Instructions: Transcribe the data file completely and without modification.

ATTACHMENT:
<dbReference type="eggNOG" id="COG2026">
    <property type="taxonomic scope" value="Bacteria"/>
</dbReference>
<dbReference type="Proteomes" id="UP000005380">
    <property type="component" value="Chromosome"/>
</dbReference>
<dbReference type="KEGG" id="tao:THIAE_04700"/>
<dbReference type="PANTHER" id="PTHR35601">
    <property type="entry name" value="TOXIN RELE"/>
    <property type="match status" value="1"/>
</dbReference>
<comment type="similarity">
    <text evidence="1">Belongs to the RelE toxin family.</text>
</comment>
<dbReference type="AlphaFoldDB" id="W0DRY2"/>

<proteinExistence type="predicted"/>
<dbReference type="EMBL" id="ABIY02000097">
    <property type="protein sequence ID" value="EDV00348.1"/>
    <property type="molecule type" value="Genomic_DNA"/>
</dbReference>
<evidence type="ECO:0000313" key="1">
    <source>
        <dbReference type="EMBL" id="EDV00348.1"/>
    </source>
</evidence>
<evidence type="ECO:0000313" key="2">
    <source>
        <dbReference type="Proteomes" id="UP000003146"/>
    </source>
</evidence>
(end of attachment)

<dbReference type="eggNOG" id="COG2026">
    <property type="taxonomic scope" value="Bacteria"/>
</dbReference>
<dbReference type="Proteomes" id="UP000005380">
    <property type="component" value="Chromosome"/>
</dbReference>
<dbReference type="KEGG" id="tao:THIAE_04700"/>
<dbReference type="PANTHER" id="PTHR35601">
    <property type="entry name" value="TOXIN RELE"/>
    <property type="match status" value="1"/>
</dbReference>
<comment type="similarity">
    <text evidence="1">Belongs to the RelE toxin family.</text>
</comment>
<dbReference type="AlphaFoldDB" id="W0DRY2"/>

<proteinExistence type="predicted"/>
<dbReference type="EMBL" id="ABIY02000097">
    <property type="protein sequence ID" value="EDV00348.1"/>
    <property type="molecule type" value="Genomic_DNA"/>
</dbReference>
<evidence type="ECO:0000313" key="1">
    <source>
        <dbReference type="EMBL" id="EDV00348.1"/>
    </source>
</evidence>
<evidence type="ECO:0000313" key="2">
    <source>
        <dbReference type="Proteomes" id="UP000003146"/>
    </source>
</evidence>